A 1999 Black Lace charity reunion concert was organised by their former drummer, Terry Dobson, to celebrate twenty years since the band represented the UK in the Eurovision Song Contest. Live television interviews took place with ITV's Calendar, and the BBC's regional news programmes, on the day of the event. The late Alan Barton's son, Dean, took Alan's place in the band, but original member Steve Scholey declined to attend.

In 2000, Hopcraft left the band and Gibb was joined by the female singers and dancers 'Katy & Cameil'. Gibb also joined Eagles tribute band, The B-Eagles, playing bass guitar.

In 2002, Colin Gibb emigrated to Tenerife. Semi-retired, he played 'Black Lace' party shows in hotels and restaurants on the island, occasionally visiting the UK for TV appearances.[1] In 2003, an adult-themed album called Blue, originally recorded in the UK years previously by Gibb and Michael, and 'banned' by their own record label) was released in Tenerife. In 2004, Gibb took the 'Black Lace' show to mainland Spain, to star at 'The King Lives On' cabaret bar on the Costa Blanca, returning to Tenerife for contracted shows in 2005. In 2007, Gibb married in the UK his long-time girlfriend, Sue Kelly. In 2008, Gibb was invited to play bass with the Tenerife based, five-piece rock band The Phoenix, and with the duo To The Limit. More recently, he played in the blues rock band Traveler, in addition to performing the Black Lace Show.

In 2009, Michael started performing again as Black Lace alongside a new addition, the Liverpudlian singer Ian Robinson. They released a new mambo version of "Agadoo". In the accompanying video Bruce Jones, played a cameo role and directed the event. Roy "Chubby" Brown and Kevin Kennedy also made cameo appearances in the video, as did several members of the cast of the ITV situation comedy, Benidorm. On 4 November 2009, the new incarnation of Black Lace was filmed by the British airline easyJet, performing a re-written version of "Agadoo", launching a new air service between Gatwick Airport and Agadir in Morocco, for release on the video-sharing website, YouTube. Dobson's book, And Then Came Agadoo, was published by Authorhouse in November 2009.

Michael and Robinson recorded a new version of "I Am The Music Man" for the BBC Children in Need appeal in 2009. In 2010, they recorded yet another version of "I Am The Music Man", this time entitled "We Are The England Fans", as an unofficial England supporters' song to coincide with the 2010 FIFA World Cup. In 2011, Michael and Robinson recorded a television advertisement for The Trainline.com. This led to a new recording of "Do The Conga". In December that year, Michael teamed up with Crissy Rock and recorded a Christmas single called "Christmas Time" and an accompanying video. In 2012, Michael recorded two solo records, Life Force, and The First Christmas Light, both of which failed to reach the UK chart.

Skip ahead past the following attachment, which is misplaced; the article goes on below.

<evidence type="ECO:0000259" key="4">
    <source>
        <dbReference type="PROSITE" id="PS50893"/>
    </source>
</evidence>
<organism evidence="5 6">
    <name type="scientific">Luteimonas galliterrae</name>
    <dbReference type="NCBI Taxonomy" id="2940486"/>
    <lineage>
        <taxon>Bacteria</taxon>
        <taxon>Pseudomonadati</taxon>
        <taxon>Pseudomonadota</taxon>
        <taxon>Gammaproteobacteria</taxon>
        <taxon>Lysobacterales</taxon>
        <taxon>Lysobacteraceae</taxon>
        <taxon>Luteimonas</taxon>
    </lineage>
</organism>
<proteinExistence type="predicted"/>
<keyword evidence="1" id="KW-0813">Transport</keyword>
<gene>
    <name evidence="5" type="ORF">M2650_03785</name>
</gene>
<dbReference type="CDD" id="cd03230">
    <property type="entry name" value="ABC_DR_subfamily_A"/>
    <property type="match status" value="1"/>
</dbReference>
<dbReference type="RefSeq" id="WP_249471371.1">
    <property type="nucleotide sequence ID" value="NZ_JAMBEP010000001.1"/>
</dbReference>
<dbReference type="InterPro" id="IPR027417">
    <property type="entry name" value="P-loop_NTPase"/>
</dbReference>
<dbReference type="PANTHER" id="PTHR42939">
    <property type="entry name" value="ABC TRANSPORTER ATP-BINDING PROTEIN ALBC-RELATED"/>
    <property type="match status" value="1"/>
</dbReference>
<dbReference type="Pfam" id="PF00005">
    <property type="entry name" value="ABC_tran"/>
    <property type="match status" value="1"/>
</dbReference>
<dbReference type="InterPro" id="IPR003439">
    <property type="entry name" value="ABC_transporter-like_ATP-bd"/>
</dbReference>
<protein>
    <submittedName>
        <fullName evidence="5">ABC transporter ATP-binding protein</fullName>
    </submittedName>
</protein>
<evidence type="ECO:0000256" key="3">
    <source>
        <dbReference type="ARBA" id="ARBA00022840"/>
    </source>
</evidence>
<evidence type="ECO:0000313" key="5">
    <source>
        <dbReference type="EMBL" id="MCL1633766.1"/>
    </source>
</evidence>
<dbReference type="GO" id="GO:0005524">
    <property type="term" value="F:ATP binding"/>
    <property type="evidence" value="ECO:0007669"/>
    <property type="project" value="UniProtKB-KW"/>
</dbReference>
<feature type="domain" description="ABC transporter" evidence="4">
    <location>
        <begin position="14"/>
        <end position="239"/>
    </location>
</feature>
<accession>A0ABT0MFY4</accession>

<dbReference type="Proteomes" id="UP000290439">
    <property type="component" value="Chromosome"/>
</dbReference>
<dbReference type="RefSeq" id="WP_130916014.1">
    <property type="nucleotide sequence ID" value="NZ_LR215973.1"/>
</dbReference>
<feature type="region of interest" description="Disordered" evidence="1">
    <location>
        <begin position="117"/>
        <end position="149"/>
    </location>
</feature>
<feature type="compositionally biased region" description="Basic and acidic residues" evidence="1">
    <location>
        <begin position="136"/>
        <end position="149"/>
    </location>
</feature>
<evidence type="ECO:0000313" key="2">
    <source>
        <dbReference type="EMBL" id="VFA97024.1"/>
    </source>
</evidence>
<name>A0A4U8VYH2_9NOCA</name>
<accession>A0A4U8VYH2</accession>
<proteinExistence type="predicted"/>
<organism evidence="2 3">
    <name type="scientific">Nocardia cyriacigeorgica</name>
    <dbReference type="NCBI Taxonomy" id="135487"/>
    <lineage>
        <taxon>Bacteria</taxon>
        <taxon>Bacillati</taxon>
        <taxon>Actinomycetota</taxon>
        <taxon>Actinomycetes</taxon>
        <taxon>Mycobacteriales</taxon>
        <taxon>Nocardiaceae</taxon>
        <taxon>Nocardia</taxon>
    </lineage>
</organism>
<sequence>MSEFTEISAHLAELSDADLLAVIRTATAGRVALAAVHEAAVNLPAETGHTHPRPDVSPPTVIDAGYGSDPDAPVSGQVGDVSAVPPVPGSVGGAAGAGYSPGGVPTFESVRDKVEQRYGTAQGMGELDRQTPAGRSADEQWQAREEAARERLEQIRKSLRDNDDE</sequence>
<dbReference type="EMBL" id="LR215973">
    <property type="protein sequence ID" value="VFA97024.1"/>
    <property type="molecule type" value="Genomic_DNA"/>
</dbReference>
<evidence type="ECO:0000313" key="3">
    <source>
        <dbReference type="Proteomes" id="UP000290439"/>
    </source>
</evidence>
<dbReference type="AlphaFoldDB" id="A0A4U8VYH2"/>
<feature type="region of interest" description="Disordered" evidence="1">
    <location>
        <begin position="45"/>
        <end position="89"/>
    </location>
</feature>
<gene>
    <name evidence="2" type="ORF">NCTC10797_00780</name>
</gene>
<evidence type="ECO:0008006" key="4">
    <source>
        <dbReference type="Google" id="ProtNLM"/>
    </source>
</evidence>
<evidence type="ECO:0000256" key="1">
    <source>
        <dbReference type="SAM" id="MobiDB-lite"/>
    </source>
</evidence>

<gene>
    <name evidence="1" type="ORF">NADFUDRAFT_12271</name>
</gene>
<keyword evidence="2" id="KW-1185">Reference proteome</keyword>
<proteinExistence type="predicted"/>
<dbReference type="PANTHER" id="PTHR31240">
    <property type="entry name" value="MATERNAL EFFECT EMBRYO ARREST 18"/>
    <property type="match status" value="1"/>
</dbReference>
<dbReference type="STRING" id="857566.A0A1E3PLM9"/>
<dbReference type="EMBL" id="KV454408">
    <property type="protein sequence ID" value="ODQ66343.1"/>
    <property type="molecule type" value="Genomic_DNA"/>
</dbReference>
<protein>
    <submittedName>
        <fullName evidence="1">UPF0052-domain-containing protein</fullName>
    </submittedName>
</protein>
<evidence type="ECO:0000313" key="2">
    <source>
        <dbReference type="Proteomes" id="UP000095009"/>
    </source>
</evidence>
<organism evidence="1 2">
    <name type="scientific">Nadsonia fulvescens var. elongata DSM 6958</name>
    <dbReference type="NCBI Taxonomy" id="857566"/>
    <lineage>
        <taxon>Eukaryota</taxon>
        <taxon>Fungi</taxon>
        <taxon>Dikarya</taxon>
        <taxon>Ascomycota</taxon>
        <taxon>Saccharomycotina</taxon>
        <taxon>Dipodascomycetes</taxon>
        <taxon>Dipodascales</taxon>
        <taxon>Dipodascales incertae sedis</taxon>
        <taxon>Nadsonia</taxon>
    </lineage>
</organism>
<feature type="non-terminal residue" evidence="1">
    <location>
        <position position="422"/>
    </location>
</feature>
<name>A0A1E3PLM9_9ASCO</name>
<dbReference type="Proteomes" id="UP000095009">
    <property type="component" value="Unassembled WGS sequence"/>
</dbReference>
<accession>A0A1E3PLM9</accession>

In 2013, Gibb teamed up with Phoenix musicians Kevin Alan and Paul Marley to form the trio, We'll Be Back. Kevin Alan died in November 2013.

To celebrate the 30th anniversary of ‘Agadoo’ Gibb releases a limited edition ‘Black Lace Live’ album, recorded and mixed in Tenerife.

Discography[edit]

Singles[edit]

  • 1979: "Mary Ann" (UK #42)
  • 1979: "So Long Susie Baby"
  • 1980: "Hey Hey Jock McRay" [Denmark only]
  • 1982: "Birds Dance" (aka "The Birdie Song") (As 'Buzby')
  • 1983: "Superman (Gioca Jouer)" (UK #9)
  • 1983: "Hey You"
  • 1984: "Agadoo" (UK #2)
  • 1984: "Do The Conga" (UK #10)
  • 1985: "El Vino Collapso" (UK #42)
  • 1985: "I Speaka Da Lingo" (UK #49)
  • 1985: "Hokey Cokey" (UK #31)
  • 1986: "Viva La Mexico"
  • 1986: "Wig Wam Bam" (UK #63)
  • 1990: "I Am The Music Man" (UK #52)
  • 1991: "Jamin the 60's" (As 'Barracuda')
  • 1992: "Penny Arcade"
  • 1994: "Cotton-Eyed Joe"
  • 1996: "The Electric Slide"
  • 1997: "Macarena"
  • 1997: "Agadoo – 106 Mix" (re-recording) (UK #64)
  • 2000: "Follow The Leader"
  • 2009: "Mega-Mega Mix" [Spain only]
  • 2009: "Agadoo Mambo"(Dene Michael)
  • 2009: "Music Man 2009" (Dene Michael)
  • 2010: "We Are The England Fans"(Dene Michael)
  • 2011: "Do The Conga (Trainline mix)" (Dene Michael)[2]

Albums[edit]

  • 1984: Black Lace
  • 1984: Party Party – 16 Great Party Icebreakers (UK #4)
  • 1985: Party Party 2 (UK #18)
  • 1986: Party Crazy (UK #58)
  • 1987: 16 Greatest Party Hits
  • 1990: 20 All Time Party Favourites
  • 1993: Action Party
  • 1995: Saturday Night
  • 1997: Greatest Hits
  • 1998: What a Party
  • 2000: Black Lace's Greatest Ever Party Album
  • 2006: Black Lace: Greatest Hits
  • 2010: The Blue Album – Banned in the UK [World-wide distribution]
  • 2013: The Blue Album – Banned in the UK – 'Re-Release' [World-wide distribution][2]
  • 2014: Black Lace 'Live' (limited edition)

References[edit]

  1. ^ a b c d e f g h i j k l m "Biography by Sharon Mawer". Allmusic.com. Retrieved 27 July 2011. 
  2. ^ a b c d e f g h i j k l Roberts, David (2006). British Hit Singles & Albums (19th ed.). London: Guinness World Records Limited. p. 60. ISBN 1-904994-10-5. 
  3. ^ Roberts, David (2006). British Hit Singles & Albums (19th ed.). London: Guinness World Records Limited. p. 128. ISBN 1-904994-10-5. 
  4. ^ [1][dead link]
  5. ^ a b "The awful curse of Agadoo; THEY SANG TERRIBLE SONGS AND WORE DREADFUL CLOTHES BUT DID ANYONE REALLY DESERVE WHAT HAPPENED TO BLACK LACE?". Goliath.ecnext.com. 1996-12-14. Retrieved 2012-11-21. 
  6. ^ Pierre Perrone (1995-04-18). "Obituary: Alan Barton". The Independent. Retrieved 2012-11-21. 

External links[edit]

Awards and achievements
Preceded by
Co-Co
with "The Bad Old Days"
UK in the Eurovision Song Contest
1979
Succeeded by
Prima Donna
with "Love Enough for Two"